JERUSALEM (AFP) – Israel is poised to approve incentives for buyers of nearly 1,000 new homes in annexed east Jerusalem despite a major US push to revive peace talks, reports said on Sunday.
The plan, which will offer prospective buyers a huge discount on 930 new homes to be built in Har Homa, will be discussed by Jerusalem municipality's finance committee on Monday, army radio and the Maariv newspaper reported.
The reports emerged as US Secretary of State John Kerry was wrapping up an intensive four days of shuttle diplomacy toing and froing between Israeli Prime Minister Benjamin Netanyahu and Palestinian president Mahmud Abbas in a bid to coax them back to direct negotiations.
If approved, the plan will lower the price of each new home by 100,000 shekels ($27,500 or 21,000 euros) in a move which will be funded by the housing ministry.
Har Homa is located on east Jerusalem's southern outskirts, and construction there is likely to have a serious impact on the sector's boundary with the rest of the West Bank, analysts say.
Last week, on the eve of Kerry's arrival, the municipal planning committee granted final approval for a further 69 new homes in another area of Har Homa.
The plan to build more than 900 houses in Har Homa was approved in 2011, with tenders issued and construction companies waiting in the wings to start work, but it has been on hold because of its sensitivity, Maariv said.
Jerusalem councillor Elisha Peleg, a member of Netanyahu's rightwing Likud party, made no effort to hide his delight.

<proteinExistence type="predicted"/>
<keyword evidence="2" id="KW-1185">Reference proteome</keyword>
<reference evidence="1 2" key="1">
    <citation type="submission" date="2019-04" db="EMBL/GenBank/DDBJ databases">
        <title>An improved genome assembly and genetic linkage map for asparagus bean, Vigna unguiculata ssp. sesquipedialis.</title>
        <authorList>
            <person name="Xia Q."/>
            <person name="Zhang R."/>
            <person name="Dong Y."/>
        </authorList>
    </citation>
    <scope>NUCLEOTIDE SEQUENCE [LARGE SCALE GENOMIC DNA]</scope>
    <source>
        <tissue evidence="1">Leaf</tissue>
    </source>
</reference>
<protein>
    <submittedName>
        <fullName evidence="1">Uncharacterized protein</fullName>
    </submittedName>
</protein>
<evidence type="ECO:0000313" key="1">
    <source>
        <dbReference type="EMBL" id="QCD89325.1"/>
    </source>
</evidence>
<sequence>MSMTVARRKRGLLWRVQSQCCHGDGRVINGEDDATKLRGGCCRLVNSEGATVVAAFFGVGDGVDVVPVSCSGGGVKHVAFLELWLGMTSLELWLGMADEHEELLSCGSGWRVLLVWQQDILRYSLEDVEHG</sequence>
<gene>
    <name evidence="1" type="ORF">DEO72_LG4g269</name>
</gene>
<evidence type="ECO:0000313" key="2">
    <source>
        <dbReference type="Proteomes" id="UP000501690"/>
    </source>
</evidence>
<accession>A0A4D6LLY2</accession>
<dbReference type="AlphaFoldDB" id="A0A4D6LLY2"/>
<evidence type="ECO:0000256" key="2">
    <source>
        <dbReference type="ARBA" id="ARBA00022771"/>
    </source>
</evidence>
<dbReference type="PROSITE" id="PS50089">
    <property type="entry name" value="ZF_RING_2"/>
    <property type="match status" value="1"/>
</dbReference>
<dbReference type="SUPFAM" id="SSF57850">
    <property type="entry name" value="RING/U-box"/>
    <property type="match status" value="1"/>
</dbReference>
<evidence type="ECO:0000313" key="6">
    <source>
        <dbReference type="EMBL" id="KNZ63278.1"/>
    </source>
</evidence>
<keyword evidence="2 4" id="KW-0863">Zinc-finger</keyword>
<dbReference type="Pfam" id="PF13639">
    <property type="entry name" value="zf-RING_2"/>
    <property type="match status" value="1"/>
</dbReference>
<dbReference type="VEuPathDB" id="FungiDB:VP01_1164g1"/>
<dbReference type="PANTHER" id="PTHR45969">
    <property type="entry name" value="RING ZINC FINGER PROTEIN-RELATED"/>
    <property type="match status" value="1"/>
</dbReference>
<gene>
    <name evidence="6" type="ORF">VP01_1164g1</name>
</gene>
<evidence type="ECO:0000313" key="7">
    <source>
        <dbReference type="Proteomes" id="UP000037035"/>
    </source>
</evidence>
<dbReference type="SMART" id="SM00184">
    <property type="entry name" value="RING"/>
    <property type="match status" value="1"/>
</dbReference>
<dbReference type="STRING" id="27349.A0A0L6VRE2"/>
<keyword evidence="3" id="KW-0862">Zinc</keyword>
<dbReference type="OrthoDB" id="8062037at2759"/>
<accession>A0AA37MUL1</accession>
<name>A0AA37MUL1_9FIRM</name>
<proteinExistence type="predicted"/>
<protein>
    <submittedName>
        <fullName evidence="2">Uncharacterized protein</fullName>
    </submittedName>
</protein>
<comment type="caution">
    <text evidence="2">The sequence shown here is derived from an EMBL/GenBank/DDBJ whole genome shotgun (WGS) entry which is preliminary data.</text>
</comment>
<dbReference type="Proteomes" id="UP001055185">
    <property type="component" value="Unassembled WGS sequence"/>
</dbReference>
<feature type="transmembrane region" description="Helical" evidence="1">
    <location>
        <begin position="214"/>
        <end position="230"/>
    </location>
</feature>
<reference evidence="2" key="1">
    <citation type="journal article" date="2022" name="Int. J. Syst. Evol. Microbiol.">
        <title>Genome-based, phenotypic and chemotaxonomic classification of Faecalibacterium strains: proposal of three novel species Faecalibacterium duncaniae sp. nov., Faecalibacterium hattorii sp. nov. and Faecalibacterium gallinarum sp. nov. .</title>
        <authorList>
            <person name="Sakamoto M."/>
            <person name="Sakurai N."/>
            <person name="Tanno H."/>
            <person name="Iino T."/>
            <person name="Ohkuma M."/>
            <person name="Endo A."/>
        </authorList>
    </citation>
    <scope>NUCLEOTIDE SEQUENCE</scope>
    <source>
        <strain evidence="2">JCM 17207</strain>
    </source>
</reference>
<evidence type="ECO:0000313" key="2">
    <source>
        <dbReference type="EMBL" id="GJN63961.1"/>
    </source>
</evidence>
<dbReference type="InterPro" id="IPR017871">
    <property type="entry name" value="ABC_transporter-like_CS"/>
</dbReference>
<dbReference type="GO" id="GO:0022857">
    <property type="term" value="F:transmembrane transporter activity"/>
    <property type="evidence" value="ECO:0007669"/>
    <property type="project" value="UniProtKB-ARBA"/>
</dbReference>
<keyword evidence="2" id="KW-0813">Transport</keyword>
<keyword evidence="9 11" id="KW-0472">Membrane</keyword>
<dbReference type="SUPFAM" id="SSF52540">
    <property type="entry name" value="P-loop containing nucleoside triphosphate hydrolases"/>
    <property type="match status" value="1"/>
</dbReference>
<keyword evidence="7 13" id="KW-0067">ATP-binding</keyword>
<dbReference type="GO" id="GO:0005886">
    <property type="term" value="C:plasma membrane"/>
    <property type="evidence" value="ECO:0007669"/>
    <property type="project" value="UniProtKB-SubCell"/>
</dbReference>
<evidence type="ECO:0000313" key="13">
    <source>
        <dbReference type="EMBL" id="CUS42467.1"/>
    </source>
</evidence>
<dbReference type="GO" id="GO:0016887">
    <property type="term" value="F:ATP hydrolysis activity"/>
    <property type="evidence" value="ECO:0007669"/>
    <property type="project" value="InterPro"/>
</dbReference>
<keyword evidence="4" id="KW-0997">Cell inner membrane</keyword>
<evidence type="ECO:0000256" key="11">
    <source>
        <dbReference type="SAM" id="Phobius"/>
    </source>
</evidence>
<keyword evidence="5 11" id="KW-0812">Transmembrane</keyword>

"The temporary suspension of construction in east Jerusalem is over, despite the visit of Secretary of State Kerry," he told army radio.
"There is no reason to halt construction any more, because it is now proved that stopping construction in east Jerusalem has not brought about a renewal of negotiations with the Palestinians but has caused a severe shortage of housing," he said.
The reports were not well received in Ramallah, where chief Palestinian negotiator Saeb Erakat said it proved how serious Israel was about restarting talks.
"This is Netanyahu's response to everything Kerry said, to his ideas and to all his efforts," he told AFP, noting that the news emerged "before Kerry wraps up his tour".
"We on the Palestinian side tried every possible effort to help Kerry succeed, but it is obvious today... that Netanyahu is putting 930 obstacles in front of Secretary Kerry's efforts," he charged.
"Netanyahu alone is responsible for ruining Kerry's efforts and trying to abort his mission and destroying the two-state solution which is supported by the entire international community."
Earlier this month, Housing Minister Uri Ariel, himself a hardline settler, implied that there had been a de facto freeze on new housing projects in the West Bank including east Jerusalem since the start of the year.
And in May, settlement watchdog Peace Now said that no new tenders had been issued for West Bank homes as press reports suggested Netanyahu had agreed to "rein in" construction to help Kerry's efforts.
Israel seized east Jerusalem during the 1967 Six-Day War and later annexed it in a move never accepted by the international community. It does not see construction there as settlement building.
But the Palestinians want east Jerusalem as the capital of their future state.
They have said they will not return to direct talks unless Israel completely halts settlement construction and accepts the 1967 lines as the basis for negotiations.
Although Israel has expressed a willingness to talk, it has insisted it would only do so if there were no such "preconditions".